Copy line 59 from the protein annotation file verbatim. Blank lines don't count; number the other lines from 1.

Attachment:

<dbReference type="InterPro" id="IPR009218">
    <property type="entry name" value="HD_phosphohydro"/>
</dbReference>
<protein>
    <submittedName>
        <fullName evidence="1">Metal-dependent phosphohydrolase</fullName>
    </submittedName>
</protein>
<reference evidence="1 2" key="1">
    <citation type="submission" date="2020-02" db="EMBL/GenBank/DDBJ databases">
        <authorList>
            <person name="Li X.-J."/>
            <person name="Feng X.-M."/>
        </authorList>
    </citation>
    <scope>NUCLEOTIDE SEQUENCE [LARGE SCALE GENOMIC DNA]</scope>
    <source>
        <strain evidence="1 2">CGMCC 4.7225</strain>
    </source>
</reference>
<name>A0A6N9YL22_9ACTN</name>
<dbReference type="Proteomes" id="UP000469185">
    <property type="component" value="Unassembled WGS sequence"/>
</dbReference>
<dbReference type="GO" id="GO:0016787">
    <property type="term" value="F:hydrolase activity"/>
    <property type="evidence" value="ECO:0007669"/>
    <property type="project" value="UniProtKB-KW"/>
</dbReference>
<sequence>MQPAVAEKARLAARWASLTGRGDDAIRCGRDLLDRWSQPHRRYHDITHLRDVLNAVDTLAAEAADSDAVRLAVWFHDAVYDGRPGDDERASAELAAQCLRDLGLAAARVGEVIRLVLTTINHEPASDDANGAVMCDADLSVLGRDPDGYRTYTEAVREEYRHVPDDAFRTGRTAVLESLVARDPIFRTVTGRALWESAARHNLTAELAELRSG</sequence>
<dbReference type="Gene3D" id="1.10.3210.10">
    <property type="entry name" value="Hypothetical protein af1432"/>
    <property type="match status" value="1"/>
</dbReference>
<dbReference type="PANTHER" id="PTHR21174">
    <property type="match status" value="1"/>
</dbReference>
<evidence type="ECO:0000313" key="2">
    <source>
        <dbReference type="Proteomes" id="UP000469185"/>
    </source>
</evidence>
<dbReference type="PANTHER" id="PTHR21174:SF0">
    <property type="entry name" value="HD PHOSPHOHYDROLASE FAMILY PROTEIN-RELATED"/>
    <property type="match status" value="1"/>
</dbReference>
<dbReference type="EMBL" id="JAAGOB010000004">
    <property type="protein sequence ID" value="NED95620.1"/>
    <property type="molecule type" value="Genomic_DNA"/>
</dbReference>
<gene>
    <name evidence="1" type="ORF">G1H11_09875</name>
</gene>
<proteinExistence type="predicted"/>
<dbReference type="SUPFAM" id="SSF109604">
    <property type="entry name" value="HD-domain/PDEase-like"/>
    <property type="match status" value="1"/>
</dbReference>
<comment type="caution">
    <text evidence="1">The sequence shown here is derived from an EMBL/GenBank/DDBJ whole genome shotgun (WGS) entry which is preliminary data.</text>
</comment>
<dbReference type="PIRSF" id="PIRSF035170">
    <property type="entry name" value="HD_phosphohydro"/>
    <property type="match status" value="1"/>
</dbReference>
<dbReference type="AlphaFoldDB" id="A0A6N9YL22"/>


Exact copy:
<comment type="caution">